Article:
How did the word “idiot” appear and what meaning was put into it in different eras?

How did the word “idiot” appear and what meaning was put into it in different eras?

Categories: Health and Medicine | History | Society

Nowadays, the word “idiot” has only two interpretations. This is either a person suffering from dementia, or an ignorant, stupid person. But it was not always so. The ancient Greeks put a completely different meaning into this term. It had nothing to do with a medical diagnosis or stupidity, but simply meant a person’s position in relation to society. Who did the ancients call “idiots” and how did this word lose its original meaning?

How did the word “idiot” appear and what meaning was put into it in different eras?

In Ancient Greece there was such a thing as “idiots” (idiōtēs). It literally meant “private person,” “isolated person.” Simply put, an idiot is a person who lives in isolation and does not participate in either public or political life.

How did the word “idiot” appear and what meaning was put into it in different eras?

The first democracy in history gave the Greeks the opportunity to express their point of view in the agora, participate in elections and openly speak out “for” or “against” certain politicians and social phenomena. But not all citizens valued such rights. There were also those who ignored the meetings, did not vote, and generally withdrew from participating in any social and political processes.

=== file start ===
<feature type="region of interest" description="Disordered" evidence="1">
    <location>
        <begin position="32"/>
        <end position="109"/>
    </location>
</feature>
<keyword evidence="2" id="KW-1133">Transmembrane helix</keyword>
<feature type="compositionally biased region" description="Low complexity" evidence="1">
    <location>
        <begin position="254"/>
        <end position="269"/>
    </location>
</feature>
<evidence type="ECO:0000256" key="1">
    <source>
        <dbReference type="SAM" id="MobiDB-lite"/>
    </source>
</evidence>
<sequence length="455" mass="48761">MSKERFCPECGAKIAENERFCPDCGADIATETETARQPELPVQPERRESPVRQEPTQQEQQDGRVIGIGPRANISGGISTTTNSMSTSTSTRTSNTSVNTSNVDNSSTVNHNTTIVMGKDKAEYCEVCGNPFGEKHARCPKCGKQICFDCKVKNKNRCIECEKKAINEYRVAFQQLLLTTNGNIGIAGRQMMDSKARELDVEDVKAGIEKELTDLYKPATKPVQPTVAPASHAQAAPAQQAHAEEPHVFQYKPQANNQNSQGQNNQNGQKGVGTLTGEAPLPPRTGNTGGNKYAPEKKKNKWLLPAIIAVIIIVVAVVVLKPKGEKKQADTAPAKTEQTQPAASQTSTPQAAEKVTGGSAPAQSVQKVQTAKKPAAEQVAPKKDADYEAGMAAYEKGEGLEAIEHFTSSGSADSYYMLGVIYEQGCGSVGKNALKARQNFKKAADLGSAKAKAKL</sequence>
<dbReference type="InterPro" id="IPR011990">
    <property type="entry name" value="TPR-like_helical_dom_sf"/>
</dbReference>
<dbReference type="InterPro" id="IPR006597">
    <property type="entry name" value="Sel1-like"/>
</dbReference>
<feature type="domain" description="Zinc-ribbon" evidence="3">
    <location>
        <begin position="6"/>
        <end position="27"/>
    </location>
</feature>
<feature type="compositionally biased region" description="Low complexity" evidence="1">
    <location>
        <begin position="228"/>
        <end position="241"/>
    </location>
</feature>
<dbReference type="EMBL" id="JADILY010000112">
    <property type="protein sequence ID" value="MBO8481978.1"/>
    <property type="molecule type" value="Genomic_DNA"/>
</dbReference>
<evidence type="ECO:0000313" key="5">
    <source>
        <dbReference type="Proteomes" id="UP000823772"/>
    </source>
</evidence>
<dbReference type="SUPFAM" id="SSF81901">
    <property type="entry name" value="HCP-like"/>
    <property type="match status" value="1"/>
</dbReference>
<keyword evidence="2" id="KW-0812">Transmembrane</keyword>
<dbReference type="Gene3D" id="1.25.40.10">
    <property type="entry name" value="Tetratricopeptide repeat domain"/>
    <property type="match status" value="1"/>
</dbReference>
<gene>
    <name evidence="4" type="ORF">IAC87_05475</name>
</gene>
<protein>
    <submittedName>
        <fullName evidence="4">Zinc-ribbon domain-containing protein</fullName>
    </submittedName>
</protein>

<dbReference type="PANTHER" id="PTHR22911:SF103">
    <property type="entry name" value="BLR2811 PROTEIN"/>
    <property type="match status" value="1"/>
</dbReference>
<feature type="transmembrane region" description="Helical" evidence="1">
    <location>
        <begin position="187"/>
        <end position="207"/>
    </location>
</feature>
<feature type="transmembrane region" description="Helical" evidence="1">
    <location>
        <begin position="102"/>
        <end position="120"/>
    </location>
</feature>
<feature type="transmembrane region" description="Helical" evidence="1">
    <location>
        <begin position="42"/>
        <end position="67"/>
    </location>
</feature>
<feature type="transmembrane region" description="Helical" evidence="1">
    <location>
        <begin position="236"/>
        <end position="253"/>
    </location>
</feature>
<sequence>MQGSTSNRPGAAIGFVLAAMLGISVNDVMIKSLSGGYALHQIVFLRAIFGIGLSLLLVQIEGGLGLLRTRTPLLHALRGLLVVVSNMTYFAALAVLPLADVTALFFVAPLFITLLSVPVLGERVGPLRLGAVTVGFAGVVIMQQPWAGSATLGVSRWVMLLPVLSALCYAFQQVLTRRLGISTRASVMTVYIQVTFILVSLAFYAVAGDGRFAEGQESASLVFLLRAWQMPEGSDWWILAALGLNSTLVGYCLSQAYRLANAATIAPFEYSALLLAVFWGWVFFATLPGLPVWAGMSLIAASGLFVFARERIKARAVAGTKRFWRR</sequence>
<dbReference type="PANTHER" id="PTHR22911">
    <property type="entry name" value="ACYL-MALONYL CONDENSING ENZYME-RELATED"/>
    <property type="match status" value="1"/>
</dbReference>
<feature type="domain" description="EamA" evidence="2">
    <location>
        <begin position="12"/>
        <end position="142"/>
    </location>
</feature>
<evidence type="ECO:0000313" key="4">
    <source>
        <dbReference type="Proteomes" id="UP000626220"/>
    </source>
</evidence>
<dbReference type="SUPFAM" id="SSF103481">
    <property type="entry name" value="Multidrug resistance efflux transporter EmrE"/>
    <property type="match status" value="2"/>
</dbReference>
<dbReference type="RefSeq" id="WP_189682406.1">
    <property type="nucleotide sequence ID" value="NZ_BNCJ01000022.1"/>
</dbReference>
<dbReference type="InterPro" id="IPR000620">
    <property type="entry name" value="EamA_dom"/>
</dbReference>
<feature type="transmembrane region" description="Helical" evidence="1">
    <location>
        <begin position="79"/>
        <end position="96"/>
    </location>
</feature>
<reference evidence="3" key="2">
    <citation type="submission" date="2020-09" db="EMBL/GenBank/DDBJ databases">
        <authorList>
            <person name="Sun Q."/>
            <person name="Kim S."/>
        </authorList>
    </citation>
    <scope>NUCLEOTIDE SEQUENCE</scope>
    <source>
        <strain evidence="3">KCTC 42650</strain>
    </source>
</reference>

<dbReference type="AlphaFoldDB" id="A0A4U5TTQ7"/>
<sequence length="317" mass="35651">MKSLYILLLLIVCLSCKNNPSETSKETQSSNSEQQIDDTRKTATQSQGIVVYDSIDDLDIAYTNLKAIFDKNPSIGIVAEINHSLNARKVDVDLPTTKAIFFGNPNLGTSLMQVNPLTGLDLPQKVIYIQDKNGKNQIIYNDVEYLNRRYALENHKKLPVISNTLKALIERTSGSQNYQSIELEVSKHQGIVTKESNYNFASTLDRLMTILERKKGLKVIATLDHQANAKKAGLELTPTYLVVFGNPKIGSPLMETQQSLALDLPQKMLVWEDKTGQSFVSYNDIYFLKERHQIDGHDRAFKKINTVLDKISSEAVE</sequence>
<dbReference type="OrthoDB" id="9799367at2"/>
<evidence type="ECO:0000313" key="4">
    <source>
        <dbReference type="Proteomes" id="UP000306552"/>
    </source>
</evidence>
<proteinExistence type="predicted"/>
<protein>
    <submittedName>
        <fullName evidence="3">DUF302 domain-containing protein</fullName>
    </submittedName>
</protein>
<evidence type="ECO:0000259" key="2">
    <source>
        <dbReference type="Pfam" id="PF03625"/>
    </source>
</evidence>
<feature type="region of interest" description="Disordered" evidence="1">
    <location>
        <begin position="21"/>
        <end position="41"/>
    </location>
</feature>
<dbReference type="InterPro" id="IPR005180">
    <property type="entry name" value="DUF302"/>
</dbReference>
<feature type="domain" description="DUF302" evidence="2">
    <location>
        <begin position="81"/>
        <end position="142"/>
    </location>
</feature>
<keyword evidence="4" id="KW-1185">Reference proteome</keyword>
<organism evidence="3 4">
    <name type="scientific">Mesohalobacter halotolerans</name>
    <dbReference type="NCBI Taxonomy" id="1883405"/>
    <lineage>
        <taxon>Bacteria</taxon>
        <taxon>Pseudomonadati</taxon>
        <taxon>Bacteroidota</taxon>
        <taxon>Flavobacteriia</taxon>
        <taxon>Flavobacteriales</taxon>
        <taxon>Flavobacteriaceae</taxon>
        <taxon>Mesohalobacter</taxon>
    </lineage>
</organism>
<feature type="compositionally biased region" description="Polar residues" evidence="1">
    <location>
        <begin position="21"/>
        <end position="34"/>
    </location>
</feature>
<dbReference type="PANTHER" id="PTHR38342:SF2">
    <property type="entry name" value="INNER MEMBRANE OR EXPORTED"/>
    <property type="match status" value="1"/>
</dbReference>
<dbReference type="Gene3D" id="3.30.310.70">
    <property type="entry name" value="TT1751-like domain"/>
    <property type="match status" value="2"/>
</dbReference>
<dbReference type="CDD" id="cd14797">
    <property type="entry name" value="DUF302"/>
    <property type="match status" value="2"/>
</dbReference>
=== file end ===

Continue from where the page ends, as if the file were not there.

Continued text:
Those who had an active civic position were called “polites.” And those who were not interested in politics were called “idiots.” No, it wasn't immoral or bad. It’s just that this attitude to life was not approved. By the way, among the ancient idiots there were quite respectable people. For example, the philosopher Diogenes, who according to legend lived in a barrel, belonged precisely to this unconscious category of citizens.

How did the word “idiot” appear and what meaning was put into it in different eras?

Later, the word “idiot” was used to describe narrow-minded, ignorant people. Centuries later, the word began to be used in Rome. When they said idiota to someone, it was tantamount to the stigma of “ignorant” or “dumb”. In Europe, where Latin was actively used in the Middle Ages thanks to the Catholic Church, this term was sometimes used. But in Rus' they did not know it until the 19th century.

The word “idiot” has not yet appeared in the works and diaries of A. S. Pushkin. But around the middle of the 19th century it began to appear. His popularity came thanks to F. M. Dostoevsky’s novel “The Idiot.” Prince Myshkin was called an idiot in society, although he was much better than many. It just didn’t fit into generally accepted standards.

Philologists note that the word “idiot” was first used in Russian no earlier than 1803. Moreover, it came not from Greek or even from Latin, but from French. This was the same era when many Russian nobles spoke French better than their native language.

How did the word “idiot” appear and what meaning was put into it in different eras?

In V. Dahl’s dictionary, “idiot” was interpreted as follows: “little-minded, foolish from birth, stupid, wretched, holy fool.” In the same 19th century, the term began to be used in psychiatry. Idiots are patients with a deep degree of mental retardation, with absent thinking and speech. Nowadays, many psychiatrists are in favor of abolishing this term. In their opinion, it goes far beyond medicine and has a negative social connotation. Instead, it is recommended to use a long, but most accurate definition: “profound mental retardation.”

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